Camping is in tents

There are at least a hundred things I’d never done before leaving on this trip that I have after this week at camp. Sleeping on the deck of a boat as it sails overnight down the longest lake in the world is one of them. I woke up last Monday morning to the sunrise and waves splashing over the bow and into my sleeping bag. I am typing this on my phone as I sit on the top of the boat on the way back to Kigoma, leaning against the mast and squinting into the rapidly fading sunlight. Does that sound like something out of a book? It feels like we’ve been living in some kind of adventure story for the past few weeks, sometimes I can’t believe this is real life.


We left last Sunday night from Kigoma at around 10pm and made it to the village the next morning around 10am. It wouldn’t have taken quite so long if the boat hasn’t broken down when we were about two hours from shore. Luckily, Josh is the most interesting man in the world and managed to do some boat mechanics before we drifted into the waters of the Congo.


For the past five days we have been camping out on the grounds of a school between two villages on the lake south of Kigoma. We’ve had no electricity or running water, and about 100 Tanzanian teenagers wanting to learn from us and play games with us and take pictures.

Camp was amazing. The Kids Club leaders are such beautiful, friendly, fun kids. Tanzanians are very passionate and expressive people, especially when it comes to their love for Jesus. Leading worship for a bunch of kids who love to belt it out and clap even to English songs they don’t know was one of the best things I’ve ever had the chance to do. I will never forget the worship times at this camp.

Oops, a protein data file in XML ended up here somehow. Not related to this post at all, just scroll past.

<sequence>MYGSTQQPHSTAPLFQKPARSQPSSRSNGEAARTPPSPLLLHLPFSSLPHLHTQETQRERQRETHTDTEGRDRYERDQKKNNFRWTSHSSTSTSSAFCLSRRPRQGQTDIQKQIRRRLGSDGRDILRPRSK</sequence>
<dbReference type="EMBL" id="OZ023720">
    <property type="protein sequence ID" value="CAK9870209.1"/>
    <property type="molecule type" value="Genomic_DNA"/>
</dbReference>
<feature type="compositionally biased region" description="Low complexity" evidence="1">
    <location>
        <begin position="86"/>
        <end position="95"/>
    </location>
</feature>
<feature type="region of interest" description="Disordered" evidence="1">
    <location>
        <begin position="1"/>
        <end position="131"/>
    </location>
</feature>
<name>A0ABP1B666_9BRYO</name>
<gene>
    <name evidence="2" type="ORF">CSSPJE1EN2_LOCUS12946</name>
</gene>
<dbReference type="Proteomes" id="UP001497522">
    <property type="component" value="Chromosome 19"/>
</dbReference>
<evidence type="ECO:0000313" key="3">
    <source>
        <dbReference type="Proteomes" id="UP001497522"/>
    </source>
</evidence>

I am equal parts happy and sad it’s over. I will miss the kids but I cannot wait to get back to the college and have a “shower”. There is only so much lake bathing a girl can take. Also it will be nice to sleep in a real bed. And put on a different shirt. I have been alternating between the same two for the past week, washing whichever one I’m not wearing in the lake.


There are so many cool stories about what God has done at this camp, both in the lives of the Westsiders on our team and in the lives of the kids in this ministry. All of us are walking away having heard from Him and learned something. Again I will write more when I get home. There are SO many things worth sharing but I want to savor my last two days here. We have to leave Kigoma on Tuesday to drive to Mwanza to catch our flight home. The airline we flew from Mwanza to Kigoma on the way here cancelled all flights in and out of Kigoma as of July 1st, including ours. If there is one thing I’ve learned about travelling in Africa, it is to expect your plans will change. Nothing ever goes as planned, but it always turns out all right eventually!